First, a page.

Griffiths, Elly - 'The Janus Stone'
Builders demolishing an old children's home in Norwich find the skeleton of a child, without a skull, buried under a doorway. Ruth Galloway, forensic archaeologist, and DCI Harry Nelson (who know each other from a previous book) are called in to find out if it's a Roman ritual sacrifice or a more recent murder. As these investigations progress Ruth finds herself subject to disturbing harassment, both at home and on the archaelogical site.
The basic concept of person B being annoyed at person A for finding a body person B thought was well hidden isn't startingly original, but this is a superior example of the sub-genre. The archaeology is neatly fixed into the story, without being forced, though it's not certain how sustainable that will prove if the series is long running.
The characters are interesting and believable, which is important as it looks as if the series is going to be character-led, or, at least, feature a lot of the characters' personal lives. The archaeologists are just a little bit more spiritual than the ones I've met.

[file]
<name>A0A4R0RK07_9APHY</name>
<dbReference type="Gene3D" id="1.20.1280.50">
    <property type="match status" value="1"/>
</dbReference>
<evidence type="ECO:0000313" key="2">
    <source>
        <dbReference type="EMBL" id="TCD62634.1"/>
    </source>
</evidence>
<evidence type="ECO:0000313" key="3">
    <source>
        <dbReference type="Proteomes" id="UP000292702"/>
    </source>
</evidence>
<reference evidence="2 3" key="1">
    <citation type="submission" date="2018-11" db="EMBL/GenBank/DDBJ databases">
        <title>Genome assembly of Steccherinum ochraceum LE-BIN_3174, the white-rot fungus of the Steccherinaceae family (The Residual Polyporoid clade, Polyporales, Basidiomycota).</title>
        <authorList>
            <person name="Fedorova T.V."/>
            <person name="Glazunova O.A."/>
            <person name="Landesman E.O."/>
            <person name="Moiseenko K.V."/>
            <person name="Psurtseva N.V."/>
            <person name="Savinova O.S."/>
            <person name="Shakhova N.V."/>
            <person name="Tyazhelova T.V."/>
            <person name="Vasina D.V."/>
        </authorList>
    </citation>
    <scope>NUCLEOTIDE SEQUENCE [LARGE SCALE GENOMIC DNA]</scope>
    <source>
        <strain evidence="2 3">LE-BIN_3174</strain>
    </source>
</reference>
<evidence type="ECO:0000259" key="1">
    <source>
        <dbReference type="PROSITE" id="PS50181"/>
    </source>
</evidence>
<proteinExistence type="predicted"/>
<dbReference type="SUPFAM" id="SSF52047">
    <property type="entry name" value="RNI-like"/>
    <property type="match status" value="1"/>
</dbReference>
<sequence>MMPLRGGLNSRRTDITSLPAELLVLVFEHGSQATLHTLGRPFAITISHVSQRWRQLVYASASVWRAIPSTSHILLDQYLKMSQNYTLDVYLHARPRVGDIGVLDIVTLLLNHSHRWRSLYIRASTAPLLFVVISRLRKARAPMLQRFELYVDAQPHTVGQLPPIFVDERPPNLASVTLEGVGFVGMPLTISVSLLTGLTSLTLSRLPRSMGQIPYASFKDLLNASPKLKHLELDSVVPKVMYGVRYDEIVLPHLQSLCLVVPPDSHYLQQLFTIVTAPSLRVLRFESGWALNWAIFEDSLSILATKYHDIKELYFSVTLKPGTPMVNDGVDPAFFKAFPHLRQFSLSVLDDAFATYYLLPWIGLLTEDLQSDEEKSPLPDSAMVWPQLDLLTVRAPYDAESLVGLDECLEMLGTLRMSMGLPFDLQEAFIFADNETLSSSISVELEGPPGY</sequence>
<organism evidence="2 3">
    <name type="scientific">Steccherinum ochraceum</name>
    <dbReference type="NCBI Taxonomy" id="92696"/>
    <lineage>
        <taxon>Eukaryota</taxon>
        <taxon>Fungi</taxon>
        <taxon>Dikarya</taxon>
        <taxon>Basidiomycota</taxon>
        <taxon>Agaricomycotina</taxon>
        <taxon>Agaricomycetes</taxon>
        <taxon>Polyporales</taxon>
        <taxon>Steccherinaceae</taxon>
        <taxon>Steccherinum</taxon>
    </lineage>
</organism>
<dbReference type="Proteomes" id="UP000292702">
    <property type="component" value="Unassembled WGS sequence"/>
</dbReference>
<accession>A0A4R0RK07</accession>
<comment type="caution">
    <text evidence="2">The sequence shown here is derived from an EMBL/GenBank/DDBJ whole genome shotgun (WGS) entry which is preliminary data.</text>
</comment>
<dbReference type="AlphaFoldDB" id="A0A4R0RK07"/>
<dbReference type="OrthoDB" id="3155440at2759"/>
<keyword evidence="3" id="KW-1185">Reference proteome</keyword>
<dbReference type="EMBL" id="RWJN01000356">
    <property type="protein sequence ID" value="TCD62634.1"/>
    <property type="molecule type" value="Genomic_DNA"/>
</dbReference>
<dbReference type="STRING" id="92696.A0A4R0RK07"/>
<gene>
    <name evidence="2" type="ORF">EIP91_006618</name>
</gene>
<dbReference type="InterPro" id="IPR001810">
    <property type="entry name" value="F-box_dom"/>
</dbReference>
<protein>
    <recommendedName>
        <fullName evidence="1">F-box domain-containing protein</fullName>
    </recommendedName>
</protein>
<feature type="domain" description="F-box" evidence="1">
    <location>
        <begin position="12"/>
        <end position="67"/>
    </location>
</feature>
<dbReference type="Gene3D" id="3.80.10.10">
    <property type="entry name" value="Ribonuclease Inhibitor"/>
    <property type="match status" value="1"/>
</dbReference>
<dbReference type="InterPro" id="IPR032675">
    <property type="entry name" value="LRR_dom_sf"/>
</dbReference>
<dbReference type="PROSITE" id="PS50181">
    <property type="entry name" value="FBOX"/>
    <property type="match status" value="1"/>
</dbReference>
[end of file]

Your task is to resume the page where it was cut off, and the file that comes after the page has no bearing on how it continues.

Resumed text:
The story works well, with a nice balance between menace and ordinary life, though I did feel that one character kept popping up exactly at the right time. The climax is particularly satisfactory. If there's a weakness it's the short diary entries - taken from something found at the end of the book and mentioned only in passing - that appear in italics every so often. They're obviously supposed to provide clues but the earlier entries are written in a way which just serves to give false anachronism alarms.
It looks like this is going to be a good series, especially if Ruth Galloway stays competent and independent.
Read another review of THE JANUS STONE.
Rik Shepherd, England